The organizations who will likely thrive as health care shifts to fee-for-value payments are those who aggressively embrace the changes.
Both the Centers for Medicare and Medicaid Services (CMS) and Congress have sent strong indications recently that the primary engine for future health care reforms will be quality rather than quantity. And based on the GOP’s past history of support for fee-for-value, a Republican-controlled Congress is unlikely to change that dynamic.
To encourage participation in their value-based purchasing programs, Medicare policies are steadily incentivizing value and penalizing fee-for-service.
The most recent Medicare Shared Savings Program (SSP) proposed rule, published in December 2014, recommends modification to the payment track model (including an additional track), waivers to support medical management and patient engagement, data sharing requirements and beneficiary assignment. This rule addresses some issues providers had with the SSP, and should encourage more organizations to participate.
Another relatively new rule, the Medicare Physician Fee Schedule (PFS) Final Rule formalized the value-based modifier for all physicians participating in Medicare’s fee-for-service program. Published in October 2014, the rule finalizes a modifier rewards high-performing physicians and penalizes poor performers. In other words, every physician participating in Medicare now has a portion of his or her income at-risk based on quality performance.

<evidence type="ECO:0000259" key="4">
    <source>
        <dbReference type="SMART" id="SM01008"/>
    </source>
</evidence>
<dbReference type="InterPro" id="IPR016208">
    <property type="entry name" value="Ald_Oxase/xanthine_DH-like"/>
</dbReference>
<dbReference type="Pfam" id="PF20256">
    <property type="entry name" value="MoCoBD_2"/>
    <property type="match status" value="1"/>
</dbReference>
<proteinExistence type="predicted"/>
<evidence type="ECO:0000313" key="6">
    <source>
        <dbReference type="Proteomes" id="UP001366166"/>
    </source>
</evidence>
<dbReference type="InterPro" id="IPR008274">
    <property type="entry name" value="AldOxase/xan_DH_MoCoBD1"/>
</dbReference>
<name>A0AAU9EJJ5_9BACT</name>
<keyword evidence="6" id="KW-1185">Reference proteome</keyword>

Considering the writing on the wall, health care organizations can position themselves for the future when they recognize that CMS wants participation in their programs. In many cases, CMS will actually compensate physicians simply for participating.
Organizations just implementing value-based care initiatives will want to monitor their effectiveness by using regional and national averages as benchmarks. Doing so will also highlight opportunities for growth and improvement.
Along with adapting to changes in the Medicare quality measures and reimbursements, it’s wise for organizations to evaluate current policy for the Medicare Shared Savings Plan in light of proposed SSP rule changes.
To get more detail about federal support for value-based care, download a copy of Optum’s Trend Watch.